“They’re trying to take away our right to appeal an election or just to question the election,” said the Republican state legislator. “They want to make damn sure that anyone who questions the election or disputes the election in 2024 is threatened by what they’re doing to our electors and other people throughout this nation. That you will not say anything. You are going to shut the F up and you were going to walk into that gas chamber. That’s what they want because that’s what’s coming for us.”

Michigan has been home to some of the most dramatic political divisions in the country. While the 2020 election only heightened those divisions, they existed long before Biden’s victory in the state.

Democratic Gov. Gretchen Whitmer drew the ire of conservative protesters in Michigan after she implemented strict rules in response to the coronavirus pandemic in 2020. Protestors, some armed, entered the Michigan Capitol Building in April 2020, enraged by the way Whitmer had handled the pandemic.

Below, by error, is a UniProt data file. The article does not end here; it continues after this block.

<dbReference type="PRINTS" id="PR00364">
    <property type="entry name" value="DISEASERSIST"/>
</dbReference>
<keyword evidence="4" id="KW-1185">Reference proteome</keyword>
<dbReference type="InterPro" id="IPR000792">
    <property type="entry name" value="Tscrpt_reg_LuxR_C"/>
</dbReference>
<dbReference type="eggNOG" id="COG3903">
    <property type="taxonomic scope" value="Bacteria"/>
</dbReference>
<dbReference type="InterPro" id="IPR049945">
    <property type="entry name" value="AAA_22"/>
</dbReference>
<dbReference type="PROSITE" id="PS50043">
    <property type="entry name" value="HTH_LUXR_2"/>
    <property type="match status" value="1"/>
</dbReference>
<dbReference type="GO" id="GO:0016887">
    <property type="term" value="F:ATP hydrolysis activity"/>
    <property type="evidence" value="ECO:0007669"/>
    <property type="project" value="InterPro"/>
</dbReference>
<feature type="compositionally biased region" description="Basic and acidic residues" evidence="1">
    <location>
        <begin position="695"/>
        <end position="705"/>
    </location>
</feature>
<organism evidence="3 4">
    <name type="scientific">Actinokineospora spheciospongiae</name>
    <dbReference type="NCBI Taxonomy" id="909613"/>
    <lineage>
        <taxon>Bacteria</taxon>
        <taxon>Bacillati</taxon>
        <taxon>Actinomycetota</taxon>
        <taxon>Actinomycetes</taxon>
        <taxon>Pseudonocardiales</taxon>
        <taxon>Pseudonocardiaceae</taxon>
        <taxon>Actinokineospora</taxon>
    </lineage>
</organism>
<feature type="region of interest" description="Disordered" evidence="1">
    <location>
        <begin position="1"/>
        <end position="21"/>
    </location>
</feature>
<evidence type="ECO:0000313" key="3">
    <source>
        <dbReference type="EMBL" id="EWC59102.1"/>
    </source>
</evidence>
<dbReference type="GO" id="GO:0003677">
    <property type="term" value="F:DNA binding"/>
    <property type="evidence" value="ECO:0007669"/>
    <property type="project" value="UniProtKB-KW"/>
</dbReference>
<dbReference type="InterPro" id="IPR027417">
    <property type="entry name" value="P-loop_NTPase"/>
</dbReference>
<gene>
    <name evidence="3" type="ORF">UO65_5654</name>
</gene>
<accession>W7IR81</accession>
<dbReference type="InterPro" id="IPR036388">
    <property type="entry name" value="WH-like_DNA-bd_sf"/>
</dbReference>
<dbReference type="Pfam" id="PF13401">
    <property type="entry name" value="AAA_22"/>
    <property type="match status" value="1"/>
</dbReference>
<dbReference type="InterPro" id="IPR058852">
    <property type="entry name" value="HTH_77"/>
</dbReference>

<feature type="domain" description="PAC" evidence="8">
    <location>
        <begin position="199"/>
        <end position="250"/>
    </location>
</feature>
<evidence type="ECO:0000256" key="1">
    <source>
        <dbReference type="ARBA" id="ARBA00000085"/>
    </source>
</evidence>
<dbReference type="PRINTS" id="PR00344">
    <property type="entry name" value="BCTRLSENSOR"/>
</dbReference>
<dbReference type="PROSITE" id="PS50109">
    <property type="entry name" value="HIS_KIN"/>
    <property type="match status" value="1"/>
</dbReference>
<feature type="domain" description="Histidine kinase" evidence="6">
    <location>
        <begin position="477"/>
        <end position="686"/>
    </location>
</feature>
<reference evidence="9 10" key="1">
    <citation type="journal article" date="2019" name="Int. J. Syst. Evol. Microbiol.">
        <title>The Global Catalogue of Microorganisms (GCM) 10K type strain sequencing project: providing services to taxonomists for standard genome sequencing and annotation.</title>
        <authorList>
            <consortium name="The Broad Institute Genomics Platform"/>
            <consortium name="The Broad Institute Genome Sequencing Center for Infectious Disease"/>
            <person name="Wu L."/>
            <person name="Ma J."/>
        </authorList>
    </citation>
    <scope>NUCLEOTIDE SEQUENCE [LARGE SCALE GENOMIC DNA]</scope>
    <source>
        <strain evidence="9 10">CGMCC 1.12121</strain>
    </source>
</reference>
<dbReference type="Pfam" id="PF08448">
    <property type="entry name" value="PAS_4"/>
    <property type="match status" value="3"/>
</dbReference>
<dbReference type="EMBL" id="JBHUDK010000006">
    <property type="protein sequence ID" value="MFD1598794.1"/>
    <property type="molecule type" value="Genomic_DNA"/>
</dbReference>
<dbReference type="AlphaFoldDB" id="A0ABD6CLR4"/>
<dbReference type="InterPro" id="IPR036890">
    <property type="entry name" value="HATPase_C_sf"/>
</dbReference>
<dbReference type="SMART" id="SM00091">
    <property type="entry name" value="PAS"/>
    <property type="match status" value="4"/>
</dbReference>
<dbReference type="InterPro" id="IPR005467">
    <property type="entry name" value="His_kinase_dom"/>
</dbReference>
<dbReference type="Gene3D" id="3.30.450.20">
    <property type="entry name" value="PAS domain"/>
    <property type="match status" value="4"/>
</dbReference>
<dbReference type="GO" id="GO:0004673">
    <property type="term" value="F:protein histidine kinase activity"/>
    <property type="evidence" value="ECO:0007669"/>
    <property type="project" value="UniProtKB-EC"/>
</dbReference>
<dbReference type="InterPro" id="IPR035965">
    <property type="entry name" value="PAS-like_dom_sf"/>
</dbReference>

Five months later, state and federal law enforcement officials announced that 13 people had been charged in an alleged domestic terrorism plot to kidnap Whitmer and overthrow the state’s government. Prosecutors have scored a series of convictions in the plot, including four federal convictions, one of which was more than 19 years in prison.

Nessel said at the time that the people in state custody “made threats of violence intended to instigate a civil war, and engaged in planning and training for an operation to attack the capitol building of Michigan and to kidnap government officials, including the governor of Michigan.”

‘Impeach Dana Nessel’

Maddock was not the only elected Republican to speak at the fundraising event in Oakland County. 

DeSana used his remarks to specifically call out Nessel and push for her impeachment.

“She has obviously committed corruption with this corrupt prosecution,” DeSana said, painting a picture where Republicans could overcome Democratic control of the statehouse to impeach the attorney general, including by recalling certain Democrats. “So don’t lose heart. Don’t think that all is lost. We’re very close in the House of Representatives. We do have some work to do with trying to buck up some Republicans and trying to inject backbones up into them.”

DeSana cast the fight in dire terms – “If we don’t fight now, it will become too late,” said the lawmaker – telling the audience that the criminal prosecution of the state’s fake electors “could be any of us.”

“You take up the mantle, you take a responsible position. You’re like, ‘I want to fight for my country, for my state. I’ll take that position.’ And then the government comes after you and says you were fake, you weren’t real,” he said.